Facebook SDK for iOS FAQ & Troubleshooting

You can use one Facebook app ID in multiple iOS apps, for example, between free and paid versions of your app.

Define a URL scheme suffix parameter, FacebookUrlSchemeSuffix, in your app's .plist file.

Note: Suffix only works with alpha characters.

The SDK zip includes a FacebookSDKStrings.bundle containing localized strings for SDK resources. Include the bundle in your app and enable Base Internationalization as described in Apple's documentation.

You can download old versions of the SDK from the iOS downloads area.

Since the native share dialog is part of Facebook's iOS app, it can't run on a simulator. Use a physical device to test the native share dialog. We're looking at ways to make it possible to test the native share dialog in the simulator.

Make sure you have the correct import statements at the top of each file where you're trying to use the Facebook SDK classes. For example:

#import <FBSDKCoreKit/FBSDKCoreKit.h>
#import <FBSDKShareKit/FBSDKShareKit.h>
#import <FBSDKLoginKit/FBSDKLoginKit.h>

When using frameworks in Objective-C, classes that use categories to extend existing classes are not loaded automatically.

When you try to call a method that has been extended in these classes, you will get an unrecognized selector sent to instance error. Classes that are used from the Xcode interface builder are also not loaded automatically, for example when you add a FBSDKLoginButton to your interface by drawing a view in your .xib file and then setting it as FBSDKLoginButton from the interface builder UI. So again, when you try to call methods on them, you will get an unrecognized selector sent to instance error. To solve this problem you have two options.

You can load the class manually in your app delegate's application:didFinishLaunchingWithOptions:, by calling:

[FBSDKLoginButton class];

Or you can add the -ObjC linker flag. This flag tells the linker to load every object file in the SDK that defines an Objective-C class or category. This approach will make all our classes work out of the box but it will increase the size of your executable (due to additional object code loaded into the application).

To add the -ObjC flag, click on the project target and select the "Build Settings" tab. There, under "Linking", double-click "Other Linker Flags" to add -ObjC.

FBSDKRequestConnection uses NSURLConnection which requires an active RunLoop. If you're using it outside of the main thread you have to manage this yourself.

Alternatively, you can set the delegateQueue property on the FBSDKRequestConnection.

It's common to have configuration errors in the .plist. Make sure that the .plist includes rows for FacebookAppID and FacebookDisplayName and URL Type entry for fb{app-id}.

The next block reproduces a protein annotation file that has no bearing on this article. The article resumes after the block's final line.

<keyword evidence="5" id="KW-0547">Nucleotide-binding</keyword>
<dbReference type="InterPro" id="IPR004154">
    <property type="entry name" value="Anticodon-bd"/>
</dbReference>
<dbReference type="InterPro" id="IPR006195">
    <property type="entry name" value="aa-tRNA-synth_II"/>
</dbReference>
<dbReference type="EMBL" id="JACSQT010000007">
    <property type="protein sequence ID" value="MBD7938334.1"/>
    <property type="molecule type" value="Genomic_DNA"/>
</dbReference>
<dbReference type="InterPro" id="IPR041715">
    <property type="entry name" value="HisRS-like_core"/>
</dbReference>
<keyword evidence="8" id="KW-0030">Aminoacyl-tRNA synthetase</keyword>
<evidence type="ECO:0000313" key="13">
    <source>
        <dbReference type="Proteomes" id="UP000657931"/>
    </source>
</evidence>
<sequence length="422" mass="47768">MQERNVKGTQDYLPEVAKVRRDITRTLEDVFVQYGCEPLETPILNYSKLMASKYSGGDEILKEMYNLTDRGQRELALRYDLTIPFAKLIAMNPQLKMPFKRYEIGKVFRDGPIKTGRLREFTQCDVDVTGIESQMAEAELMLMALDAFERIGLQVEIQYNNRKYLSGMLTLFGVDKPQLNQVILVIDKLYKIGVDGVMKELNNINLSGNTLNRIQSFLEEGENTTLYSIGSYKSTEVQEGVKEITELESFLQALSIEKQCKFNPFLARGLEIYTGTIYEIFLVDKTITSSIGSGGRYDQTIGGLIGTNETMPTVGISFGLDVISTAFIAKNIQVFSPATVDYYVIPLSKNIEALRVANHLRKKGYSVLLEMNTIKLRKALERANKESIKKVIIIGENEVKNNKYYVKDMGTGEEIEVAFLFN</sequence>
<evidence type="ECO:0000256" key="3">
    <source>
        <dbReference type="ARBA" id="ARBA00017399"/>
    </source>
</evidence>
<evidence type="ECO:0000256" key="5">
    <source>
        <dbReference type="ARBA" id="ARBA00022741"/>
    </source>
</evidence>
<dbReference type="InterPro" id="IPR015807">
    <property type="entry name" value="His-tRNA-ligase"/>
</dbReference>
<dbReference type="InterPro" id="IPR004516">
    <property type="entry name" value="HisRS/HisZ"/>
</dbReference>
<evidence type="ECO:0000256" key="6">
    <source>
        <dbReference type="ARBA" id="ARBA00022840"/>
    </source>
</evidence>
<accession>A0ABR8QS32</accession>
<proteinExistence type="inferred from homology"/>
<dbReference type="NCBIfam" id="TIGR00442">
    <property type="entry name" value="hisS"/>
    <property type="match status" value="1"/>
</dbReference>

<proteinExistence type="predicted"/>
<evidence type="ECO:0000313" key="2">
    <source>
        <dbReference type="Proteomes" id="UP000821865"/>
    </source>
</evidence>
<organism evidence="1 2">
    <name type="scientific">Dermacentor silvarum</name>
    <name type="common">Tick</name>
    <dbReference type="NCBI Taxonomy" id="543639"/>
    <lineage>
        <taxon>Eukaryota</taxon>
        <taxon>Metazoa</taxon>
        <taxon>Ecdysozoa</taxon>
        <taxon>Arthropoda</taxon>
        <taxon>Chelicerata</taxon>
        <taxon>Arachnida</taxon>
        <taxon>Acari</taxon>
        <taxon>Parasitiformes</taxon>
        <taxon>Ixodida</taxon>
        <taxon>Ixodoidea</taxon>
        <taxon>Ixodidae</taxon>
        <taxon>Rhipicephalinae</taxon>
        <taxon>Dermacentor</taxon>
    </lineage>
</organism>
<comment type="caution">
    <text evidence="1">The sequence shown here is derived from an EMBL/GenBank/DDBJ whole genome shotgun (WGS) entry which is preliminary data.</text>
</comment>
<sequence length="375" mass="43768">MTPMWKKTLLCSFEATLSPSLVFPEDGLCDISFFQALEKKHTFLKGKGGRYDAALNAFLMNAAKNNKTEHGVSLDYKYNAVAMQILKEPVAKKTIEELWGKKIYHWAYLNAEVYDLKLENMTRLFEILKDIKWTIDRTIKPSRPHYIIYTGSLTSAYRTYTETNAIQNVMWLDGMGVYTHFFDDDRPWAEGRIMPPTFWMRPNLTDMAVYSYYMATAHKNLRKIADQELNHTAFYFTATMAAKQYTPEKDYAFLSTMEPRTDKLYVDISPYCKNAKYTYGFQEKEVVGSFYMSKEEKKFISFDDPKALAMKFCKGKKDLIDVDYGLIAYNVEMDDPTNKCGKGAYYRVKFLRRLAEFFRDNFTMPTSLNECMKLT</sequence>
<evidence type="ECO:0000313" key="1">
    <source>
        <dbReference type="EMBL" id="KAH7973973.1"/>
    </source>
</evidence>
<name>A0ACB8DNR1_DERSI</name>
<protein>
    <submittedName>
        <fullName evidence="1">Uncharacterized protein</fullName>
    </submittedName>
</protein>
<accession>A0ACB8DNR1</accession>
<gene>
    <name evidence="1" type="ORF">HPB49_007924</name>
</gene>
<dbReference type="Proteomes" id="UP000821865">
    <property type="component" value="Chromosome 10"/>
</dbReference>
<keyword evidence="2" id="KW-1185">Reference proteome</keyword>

If you're getting unexpected results when making Graph API requests, enable the debug mode by adding this code before any requests:

[FBSettings setLoggingBehavior:
    [NSSet setWithObject:FBSDKLoggingBehaviorGraphAPIDebugInfo]];

Use FBSDKLoggingBehaviorGraphAPIDebugWarning if you would like to suppress info level messages and keep only warnings.

Enabling this logging behavior will add debug param to all Graph API requests and output any occurring issues in console.

You can read more about Graph API Debug Mode here.

The SDK will report a cancellation if the user explicitly taps a cancel button in the login dialogs, or if they manually app switch back to your app (known as an implicit cancellation). You should make sure you are not initiating a login flow as part of your app delegate's lifecycle (such as starting a login inside application:openURL:sourceApplication:annotation:) as that will mimic an implicit cancellation. If you must, dispatch the login initiation later to the main queue so that the app delegate's lifecycle completes first.

  • The Facebook SDK includes code to access Apple’s Advertising Identifier (IDFA), but that code is only executed in certain situations.
  • The Facebook SDK for iOS only accesses IDFAs in the following scenarios: 1) if your app serves ads within the app through Facebook’s Audience Network, or 2) if your app logs app installs or other mobile App Events in order to attribute those events to your ad campaigns.
  • If you are not logging App Events (via the FBSDKAppEvents class), then the Facebook SDK is not accessing the IDFAs. Additionally, the Facebook SDK does not require AdSupport.framework to be included.
  • If you want to track App Events without collecting IDFA, you can disable IDFA collection within your app dashboard in the advanced setting section.

The Share dialog notifies its delegate's sharer:didCompleteWithResults: and sharerDidCancel: methods upon a user action.

  • sharer:didCompleteWithResults: when the user successfully shares. Furthermore there will also be a postId key in the results dictionary if the user gave the app publish_actions permissions. If that user has not logged in with Facebook Login, this method will also be called if the user clicks on Cancel.
  • sharerDidCancel: when someone clicks Share dialog's X button; or if they have logged in with Facebook Login and click on Cancel.

If you're getting unexpected results when making requests, turn on debugging for FBSDKGraphRequests. Add this code before any requests:

[FBSDKSettings enableLoggingBehavior:FBSDKLoggingBehaviorNetworkRequests];

You'll be able to debug any issues by viewing requests and responses from the servers directly.

Consider looking at the other FBSDKLoggingBehavior* constants defined in FBSDKSettings.h for other things you can log.